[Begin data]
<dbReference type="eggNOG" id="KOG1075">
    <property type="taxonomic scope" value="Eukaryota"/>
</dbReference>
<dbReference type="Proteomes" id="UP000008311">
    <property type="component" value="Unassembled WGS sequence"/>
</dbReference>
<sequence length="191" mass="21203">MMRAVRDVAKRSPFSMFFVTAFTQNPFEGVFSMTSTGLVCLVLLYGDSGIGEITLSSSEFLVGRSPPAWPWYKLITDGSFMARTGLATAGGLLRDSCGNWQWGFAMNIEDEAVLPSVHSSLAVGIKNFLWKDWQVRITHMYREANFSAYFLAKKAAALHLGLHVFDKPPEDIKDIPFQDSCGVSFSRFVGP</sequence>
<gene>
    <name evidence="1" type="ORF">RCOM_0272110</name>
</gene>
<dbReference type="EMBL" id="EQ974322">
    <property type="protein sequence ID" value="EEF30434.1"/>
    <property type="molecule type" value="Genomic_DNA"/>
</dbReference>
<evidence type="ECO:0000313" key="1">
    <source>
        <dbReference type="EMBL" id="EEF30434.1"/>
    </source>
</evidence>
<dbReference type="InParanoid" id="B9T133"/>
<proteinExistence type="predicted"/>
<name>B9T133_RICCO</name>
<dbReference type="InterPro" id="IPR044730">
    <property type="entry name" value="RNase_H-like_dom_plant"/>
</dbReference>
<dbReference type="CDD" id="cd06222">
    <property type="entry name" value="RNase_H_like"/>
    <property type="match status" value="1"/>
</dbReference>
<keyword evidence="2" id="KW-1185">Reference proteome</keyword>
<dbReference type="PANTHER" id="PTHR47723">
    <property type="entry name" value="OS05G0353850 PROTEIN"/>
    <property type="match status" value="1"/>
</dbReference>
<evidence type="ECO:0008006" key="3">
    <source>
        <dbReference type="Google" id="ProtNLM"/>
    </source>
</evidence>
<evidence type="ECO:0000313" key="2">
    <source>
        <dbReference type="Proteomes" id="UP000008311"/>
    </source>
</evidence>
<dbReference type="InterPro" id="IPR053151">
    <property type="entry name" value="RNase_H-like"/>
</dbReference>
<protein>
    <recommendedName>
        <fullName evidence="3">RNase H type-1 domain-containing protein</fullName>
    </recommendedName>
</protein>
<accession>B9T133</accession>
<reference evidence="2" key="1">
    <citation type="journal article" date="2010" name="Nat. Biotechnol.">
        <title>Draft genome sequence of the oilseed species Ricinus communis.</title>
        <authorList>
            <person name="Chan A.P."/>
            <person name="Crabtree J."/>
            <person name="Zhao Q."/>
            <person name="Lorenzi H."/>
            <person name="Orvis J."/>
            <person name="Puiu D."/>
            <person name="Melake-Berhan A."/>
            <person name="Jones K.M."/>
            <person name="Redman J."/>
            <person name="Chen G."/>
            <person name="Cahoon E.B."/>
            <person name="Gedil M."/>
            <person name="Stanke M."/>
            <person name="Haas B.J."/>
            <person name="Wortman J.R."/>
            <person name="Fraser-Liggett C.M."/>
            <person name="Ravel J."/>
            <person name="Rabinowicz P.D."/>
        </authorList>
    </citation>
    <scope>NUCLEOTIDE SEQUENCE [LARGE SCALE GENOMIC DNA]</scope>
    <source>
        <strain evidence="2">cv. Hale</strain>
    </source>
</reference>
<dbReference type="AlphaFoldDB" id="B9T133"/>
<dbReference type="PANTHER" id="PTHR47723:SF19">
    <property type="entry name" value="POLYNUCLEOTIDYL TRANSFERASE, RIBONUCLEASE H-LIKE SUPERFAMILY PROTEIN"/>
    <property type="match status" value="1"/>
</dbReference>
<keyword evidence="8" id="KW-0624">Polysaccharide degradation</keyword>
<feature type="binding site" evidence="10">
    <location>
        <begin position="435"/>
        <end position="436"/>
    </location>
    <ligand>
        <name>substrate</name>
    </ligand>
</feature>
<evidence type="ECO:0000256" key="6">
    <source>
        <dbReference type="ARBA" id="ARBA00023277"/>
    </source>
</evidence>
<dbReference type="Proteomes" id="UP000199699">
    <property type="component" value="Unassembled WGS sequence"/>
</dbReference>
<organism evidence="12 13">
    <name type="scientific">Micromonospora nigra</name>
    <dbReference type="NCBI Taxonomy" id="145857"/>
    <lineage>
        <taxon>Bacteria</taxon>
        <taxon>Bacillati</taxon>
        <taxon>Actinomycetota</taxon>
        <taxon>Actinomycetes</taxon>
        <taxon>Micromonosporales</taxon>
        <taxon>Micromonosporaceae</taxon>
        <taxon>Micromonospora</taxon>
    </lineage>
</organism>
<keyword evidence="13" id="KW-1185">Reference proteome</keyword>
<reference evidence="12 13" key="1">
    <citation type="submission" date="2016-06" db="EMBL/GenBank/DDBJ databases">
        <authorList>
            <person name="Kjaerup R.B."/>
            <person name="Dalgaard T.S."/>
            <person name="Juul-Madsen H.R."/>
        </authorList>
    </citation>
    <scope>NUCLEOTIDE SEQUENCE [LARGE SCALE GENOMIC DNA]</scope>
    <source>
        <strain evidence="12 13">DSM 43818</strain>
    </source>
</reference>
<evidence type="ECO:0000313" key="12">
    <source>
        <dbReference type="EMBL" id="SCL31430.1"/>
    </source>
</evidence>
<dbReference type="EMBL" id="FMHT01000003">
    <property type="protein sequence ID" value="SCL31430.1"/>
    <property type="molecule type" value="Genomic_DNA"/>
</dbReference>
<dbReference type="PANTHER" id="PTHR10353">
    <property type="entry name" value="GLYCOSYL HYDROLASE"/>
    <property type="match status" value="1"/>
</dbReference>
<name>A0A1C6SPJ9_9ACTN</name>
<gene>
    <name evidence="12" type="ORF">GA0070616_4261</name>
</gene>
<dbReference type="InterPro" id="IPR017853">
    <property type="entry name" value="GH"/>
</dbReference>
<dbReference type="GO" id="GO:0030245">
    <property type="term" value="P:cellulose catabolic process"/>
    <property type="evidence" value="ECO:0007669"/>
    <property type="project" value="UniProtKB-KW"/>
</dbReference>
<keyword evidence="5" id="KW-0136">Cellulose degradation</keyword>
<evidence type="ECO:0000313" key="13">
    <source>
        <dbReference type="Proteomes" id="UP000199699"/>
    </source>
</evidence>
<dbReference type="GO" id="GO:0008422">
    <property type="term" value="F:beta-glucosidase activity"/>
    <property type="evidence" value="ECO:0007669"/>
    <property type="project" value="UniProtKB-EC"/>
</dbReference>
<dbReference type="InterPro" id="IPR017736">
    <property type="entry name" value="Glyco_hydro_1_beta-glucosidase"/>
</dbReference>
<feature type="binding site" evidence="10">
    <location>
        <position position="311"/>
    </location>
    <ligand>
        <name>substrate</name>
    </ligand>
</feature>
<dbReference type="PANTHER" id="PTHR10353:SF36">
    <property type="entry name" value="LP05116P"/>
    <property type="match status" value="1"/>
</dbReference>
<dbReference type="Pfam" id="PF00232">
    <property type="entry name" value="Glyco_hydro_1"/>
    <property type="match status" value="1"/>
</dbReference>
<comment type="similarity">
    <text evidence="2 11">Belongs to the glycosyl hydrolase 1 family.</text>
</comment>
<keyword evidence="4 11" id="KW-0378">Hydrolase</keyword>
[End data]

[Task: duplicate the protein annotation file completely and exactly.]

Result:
<dbReference type="eggNOG" id="KOG1075">
    <property type="taxonomic scope" value="Eukaryota"/>
</dbReference>
<dbReference type="Proteomes" id="UP000008311">
    <property type="component" value="Unassembled WGS sequence"/>
</dbReference>
<sequence length="191" mass="21203">MMRAVRDVAKRSPFSMFFVTAFTQNPFEGVFSMTSTGLVCLVLLYGDSGIGEITLSSSEFLVGRSPPAWPWYKLITDGSFMARTGLATAGGLLRDSCGNWQWGFAMNIEDEAVLPSVHSSLAVGIKNFLWKDWQVRITHMYREANFSAYFLAKKAAALHLGLHVFDKPPEDIKDIPFQDSCGVSFSRFVGP</sequence>
<gene>
    <name evidence="1" type="ORF">RCOM_0272110</name>
</gene>
<dbReference type="EMBL" id="EQ974322">
    <property type="protein sequence ID" value="EEF30434.1"/>
    <property type="molecule type" value="Genomic_DNA"/>
</dbReference>
<evidence type="ECO:0000313" key="1">
    <source>
        <dbReference type="EMBL" id="EEF30434.1"/>
    </source>
</evidence>
<dbReference type="InParanoid" id="B9T133"/>
<proteinExistence type="predicted"/>
<name>B9T133_RICCO</name>
<dbReference type="InterPro" id="IPR044730">
    <property type="entry name" value="RNase_H-like_dom_plant"/>
</dbReference>
<dbReference type="CDD" id="cd06222">
    <property type="entry name" value="RNase_H_like"/>
    <property type="match status" value="1"/>
</dbReference>
<keyword evidence="2" id="KW-1185">Reference proteome</keyword>
<dbReference type="PANTHER" id="PTHR47723">
    <property type="entry name" value="OS05G0353850 PROTEIN"/>
    <property type="match status" value="1"/>
</dbReference>
<evidence type="ECO:0008006" key="3">
    <source>
        <dbReference type="Google" id="ProtNLM"/>
    </source>
</evidence>
<evidence type="ECO:0000313" key="2">
    <source>
        <dbReference type="Proteomes" id="UP000008311"/>
    </source>
</evidence>
<dbReference type="InterPro" id="IPR053151">
    <property type="entry name" value="RNase_H-like"/>
</dbReference>
<protein>
    <recommendedName>
        <fullName evidence="3">RNase H type-1 domain-containing protein</fullName>
    </recommendedName>
</protein>
<accession>B9T133</accession>
<reference evidence="2" key="1">
    <citation type="journal article" date="2010" name="Nat. Biotechnol.">
        <title>Draft genome sequence of the oilseed species Ricinus communis.</title>
        <authorList>
            <person name="Chan A.P."/>
            <person name="Crabtree J."/>
            <person name="Zhao Q."/>
            <person name="Lorenzi H."/>
            <person name="Orvis J."/>
            <person name="Puiu D."/>
            <person name="Melake-Berhan A."/>
            <person name="Jones K.M."/>
            <person name="Redman J."/>
            <person name="Chen G."/>
            <person name="Cahoon E.B."/>
            <person name="Gedil M."/>
            <person name="Stanke M."/>
            <person name="Haas B.J."/>
            <person name="Wortman J.R."/>
            <person name="Fraser-Liggett C.M."/>
            <person name="Ravel J."/>
            <person name="Rabinowicz P.D."/>
        </authorList>
    </citation>
    <scope>NUCLEOTIDE SEQUENCE [LARGE SCALE GENOMIC DNA]</scope>
    <source>
        <strain evidence="2">cv. Hale</strain>
    </source>
</reference>
<dbReference type="AlphaFoldDB" id="B9T133"/>
<dbReference type="PANTHER" id="PTHR47723:SF19">
    <property type="entry name" value="POLYNUCLEOTIDYL TRANSFERASE, RIBONUCLEASE H-LIKE SUPERFAMILY PROTEIN"/>
    <property type="match status" value="1"/>
</dbReference>
<keyword evidence="8" id="KW-0624">Polysaccharide degradation</keyword>
<feature type="binding site" evidence="10">
    <location>
        <begin position="435"/>
        <end position="436"/>
    </location>
    <ligand>
        <name>substrate</name>
    </ligand>
</feature>
<evidence type="ECO:0000256" key="6">
    <source>
        <dbReference type="ARBA" id="ARBA00023277"/>
    </source>
</evidence>
<dbReference type="Proteomes" id="UP000199699">
    <property type="component" value="Unassembled WGS sequence"/>
</dbReference>
<organism evidence="12 13">
    <name type="scientific">Micromonospora nigra</name>
    <dbReference type="NCBI Taxonomy" id="145857"/>
    <lineage>
        <taxon>Bacteria</taxon>
        <taxon>Bacillati</taxon>
        <taxon>Actinomycetota</taxon>
        <taxon>Actinomycetes</taxon>
        <taxon>Micromonosporales</taxon>
        <taxon>Micromonosporaceae</taxon>
        <taxon>Micromonospora</taxon>
    </lineage>
</organism>
<keyword evidence="13" id="KW-1185">Reference proteome</keyword>
<reference evidence="12 13" key="1">
    <citation type="submission" date="2016-06" db="EMBL/GenBank/DDBJ databases">
        <authorList>
            <person name="Kjaerup R.B."/>
            <person name="Dalgaard T.S."/>
            <person name="Juul-Madsen H.R."/>
        </authorList>
    </citation>
    <scope>NUCLEOTIDE SEQUENCE [LARGE SCALE GENOMIC DNA]</scope>
    <source>
        <strain evidence="12 13">DSM 43818</strain>
    </source>
</reference>
<evidence type="ECO:0000313" key="12">
    <source>
        <dbReference type="EMBL" id="SCL31430.1"/>
    </source>
</evidence>
<dbReference type="EMBL" id="FMHT01000003">
    <property type="protein sequence ID" value="SCL31430.1"/>
    <property type="molecule type" value="Genomic_DNA"/>
</dbReference>
<dbReference type="PANTHER" id="PTHR10353">
    <property type="entry name" value="GLYCOSYL HYDROLASE"/>
    <property type="match status" value="1"/>
</dbReference>
<name>A0A1C6SPJ9_9ACTN</name>
<gene>
    <name evidence="12" type="ORF">GA0070616_4261</name>
</gene>
<dbReference type="InterPro" id="IPR017853">
    <property type="entry name" value="GH"/>
</dbReference>
<dbReference type="GO" id="GO:0030245">
    <property type="term" value="P:cellulose catabolic process"/>
    <property type="evidence" value="ECO:0007669"/>
    <property type="project" value="UniProtKB-KW"/>
</dbReference>
<keyword evidence="5" id="KW-0136">Cellulose degradation</keyword>
<evidence type="ECO:0000313" key="13">
    <source>
        <dbReference type="Proteomes" id="UP000199699"/>
    </source>
</evidence>
<dbReference type="GO" id="GO:0008422">
    <property type="term" value="F:beta-glucosidase activity"/>
    <property type="evidence" value="ECO:0007669"/>
    <property type="project" value="UniProtKB-EC"/>
</dbReference>
<dbReference type="InterPro" id="IPR017736">
    <property type="entry name" value="Glyco_hydro_1_beta-glucosidase"/>
</dbReference>
<feature type="binding site" evidence="10">
    <location>
        <position position="311"/>
    </location>
    <ligand>
        <name>substrate</name>
    </ligand>
</feature>
<dbReference type="PANTHER" id="PTHR10353:SF36">
    <property type="entry name" value="LP05116P"/>
    <property type="match status" value="1"/>
</dbReference>
<dbReference type="Pfam" id="PF00232">
    <property type="entry name" value="Glyco_hydro_1"/>
    <property type="match status" value="1"/>
</dbReference>
<comment type="similarity">
    <text evidence="2 11">Belongs to the glycosyl hydrolase 1 family.</text>
</comment>
<keyword evidence="4 11" id="KW-0378">Hydrolase</keyword>